The problem was that CRRA could sell bonds to finance the construction of these projects (each cost $300 million or more) only if it had binding commitments from each of the towns to participate in the project for 20 years. The towns had to agree that they would send all their trash to the project and pay whatever it cost for the project to continue to operate until the bonds were paid off. If the “tipping fee” (the price to dispose of trash) was $40 a ton (the original price in Hartford), they had to pay it. If it turned out to be $85 (the original price in Bridgeport), they had to pay it. If it turned out to be $120 (what New York City was paying to dispose of trash), they had to pay it. If the price went down, great. If the price went up, they had to pay it, no matter how high.

Town leaders were understandably reluctant to approve a twenty-year contract obligating the town to pay the price, whatever it was, with no upper limit. One town after another raised any number of issues: What if the plant doesn’t work? What if new technology comes along that’s cheaper or better? What if the price sky-rockets? What if CRRA is defrauded by Enron? (No one asked that question, of course, but that is in fact what happened, and it was an expensive problem.) The answer to every question was “the town has to pay.”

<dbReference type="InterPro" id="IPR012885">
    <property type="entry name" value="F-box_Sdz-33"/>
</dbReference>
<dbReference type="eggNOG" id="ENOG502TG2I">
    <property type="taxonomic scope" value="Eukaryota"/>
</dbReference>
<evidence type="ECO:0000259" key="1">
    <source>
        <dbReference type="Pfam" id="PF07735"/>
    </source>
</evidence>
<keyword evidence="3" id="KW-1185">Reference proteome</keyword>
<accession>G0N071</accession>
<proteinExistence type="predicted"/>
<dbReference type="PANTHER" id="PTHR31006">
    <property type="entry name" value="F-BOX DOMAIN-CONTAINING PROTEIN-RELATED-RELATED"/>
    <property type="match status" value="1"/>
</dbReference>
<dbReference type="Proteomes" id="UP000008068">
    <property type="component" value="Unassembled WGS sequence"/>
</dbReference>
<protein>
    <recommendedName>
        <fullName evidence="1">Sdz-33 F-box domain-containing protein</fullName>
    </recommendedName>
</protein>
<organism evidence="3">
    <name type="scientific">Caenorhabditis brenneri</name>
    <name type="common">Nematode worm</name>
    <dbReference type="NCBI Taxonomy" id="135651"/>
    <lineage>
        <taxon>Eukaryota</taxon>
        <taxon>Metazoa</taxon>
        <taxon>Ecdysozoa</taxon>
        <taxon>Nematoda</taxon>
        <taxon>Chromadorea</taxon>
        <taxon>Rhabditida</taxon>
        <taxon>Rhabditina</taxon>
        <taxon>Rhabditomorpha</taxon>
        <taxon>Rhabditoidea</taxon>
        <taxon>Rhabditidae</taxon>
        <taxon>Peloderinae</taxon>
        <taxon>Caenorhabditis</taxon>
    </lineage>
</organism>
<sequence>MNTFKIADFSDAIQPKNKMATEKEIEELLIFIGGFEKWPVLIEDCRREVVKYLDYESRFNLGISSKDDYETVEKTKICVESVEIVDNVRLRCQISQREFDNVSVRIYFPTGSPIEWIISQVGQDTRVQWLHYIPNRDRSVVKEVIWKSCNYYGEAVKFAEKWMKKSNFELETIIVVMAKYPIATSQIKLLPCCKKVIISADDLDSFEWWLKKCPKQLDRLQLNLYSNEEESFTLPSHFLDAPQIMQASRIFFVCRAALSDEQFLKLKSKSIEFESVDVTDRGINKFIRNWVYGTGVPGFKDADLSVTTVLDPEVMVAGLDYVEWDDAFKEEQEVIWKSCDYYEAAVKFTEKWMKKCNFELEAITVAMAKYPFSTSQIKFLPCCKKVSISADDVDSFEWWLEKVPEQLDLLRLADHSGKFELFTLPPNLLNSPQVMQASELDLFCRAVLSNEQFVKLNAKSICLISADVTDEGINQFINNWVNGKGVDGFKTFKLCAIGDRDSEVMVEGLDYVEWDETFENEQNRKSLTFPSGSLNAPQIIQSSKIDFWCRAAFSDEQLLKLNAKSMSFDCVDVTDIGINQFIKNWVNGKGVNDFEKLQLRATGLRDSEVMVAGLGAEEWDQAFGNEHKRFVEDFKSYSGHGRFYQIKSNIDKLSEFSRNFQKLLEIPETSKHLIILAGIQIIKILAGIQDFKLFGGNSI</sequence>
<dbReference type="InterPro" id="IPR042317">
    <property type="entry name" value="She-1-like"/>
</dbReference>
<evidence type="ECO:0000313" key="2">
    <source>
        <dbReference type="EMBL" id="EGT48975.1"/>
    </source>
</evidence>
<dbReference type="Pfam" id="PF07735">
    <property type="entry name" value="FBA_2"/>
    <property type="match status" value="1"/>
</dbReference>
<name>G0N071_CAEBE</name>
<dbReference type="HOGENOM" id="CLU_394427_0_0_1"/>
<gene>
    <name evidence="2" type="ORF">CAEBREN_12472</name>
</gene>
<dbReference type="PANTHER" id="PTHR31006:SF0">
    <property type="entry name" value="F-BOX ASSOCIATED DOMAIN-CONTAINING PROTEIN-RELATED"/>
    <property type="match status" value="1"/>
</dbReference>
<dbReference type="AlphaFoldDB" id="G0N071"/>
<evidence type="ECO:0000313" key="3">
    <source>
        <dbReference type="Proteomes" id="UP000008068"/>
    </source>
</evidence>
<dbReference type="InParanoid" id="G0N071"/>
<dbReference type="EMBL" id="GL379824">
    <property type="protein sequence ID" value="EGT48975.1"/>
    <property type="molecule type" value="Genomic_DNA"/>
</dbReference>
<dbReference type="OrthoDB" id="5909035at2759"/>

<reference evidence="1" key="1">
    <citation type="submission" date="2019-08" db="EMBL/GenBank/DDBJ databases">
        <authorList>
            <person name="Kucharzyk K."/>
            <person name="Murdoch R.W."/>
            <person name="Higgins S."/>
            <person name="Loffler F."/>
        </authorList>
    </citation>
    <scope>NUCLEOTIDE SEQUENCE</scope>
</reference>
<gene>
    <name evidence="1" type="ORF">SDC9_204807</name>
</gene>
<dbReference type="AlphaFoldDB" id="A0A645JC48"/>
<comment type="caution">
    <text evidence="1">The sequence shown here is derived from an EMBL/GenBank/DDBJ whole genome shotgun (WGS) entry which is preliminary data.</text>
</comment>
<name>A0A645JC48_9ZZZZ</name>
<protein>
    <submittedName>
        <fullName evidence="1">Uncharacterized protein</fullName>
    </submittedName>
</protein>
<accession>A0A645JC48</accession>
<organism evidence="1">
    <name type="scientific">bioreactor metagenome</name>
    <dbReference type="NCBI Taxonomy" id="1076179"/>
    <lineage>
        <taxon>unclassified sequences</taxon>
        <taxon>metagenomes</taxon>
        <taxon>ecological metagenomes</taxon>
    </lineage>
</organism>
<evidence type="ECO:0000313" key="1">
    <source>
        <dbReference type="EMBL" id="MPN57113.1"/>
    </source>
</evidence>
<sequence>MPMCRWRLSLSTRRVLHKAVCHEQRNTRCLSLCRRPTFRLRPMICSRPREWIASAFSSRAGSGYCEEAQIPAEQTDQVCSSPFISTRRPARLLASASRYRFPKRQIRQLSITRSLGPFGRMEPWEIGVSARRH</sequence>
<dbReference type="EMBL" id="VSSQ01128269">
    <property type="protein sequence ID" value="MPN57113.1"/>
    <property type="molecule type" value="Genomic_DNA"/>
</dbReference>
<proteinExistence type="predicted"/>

Hartford, West Hartford, Bloomfield, Wethersfield, Newington, Windsor, East Hartford, South Windsor all were in various stages of dealing with their own solid waste issues, and they all had to decide whether to get on board with CRRA. In an earlier era, towns simply took the least desirable land in town and created a landfill, but that solution no longer was feasible for most towns by the 1980s.

It took years to corral all of the towns in greater Hartford, and it took years to do it in greater Bridgeport, too. Eventually, whether out of exhaustion or desperation, enough towns agreed to go forward and the projects were built.

Now it’s happening again. Individual towns cannot solve their own solid waste disposal problems, because the cost of a disposal system is too great for one town to bear. There are only two choices on the table: buy the solution that MIRA develops, or buy services provided by the for-profit solid waste disposal industry. That’s it. Towns have no bargaining power – the trash disposal price, including the risk of price increases, is presented to them by the sellers of this service as a take-it-or-leave-it proposition.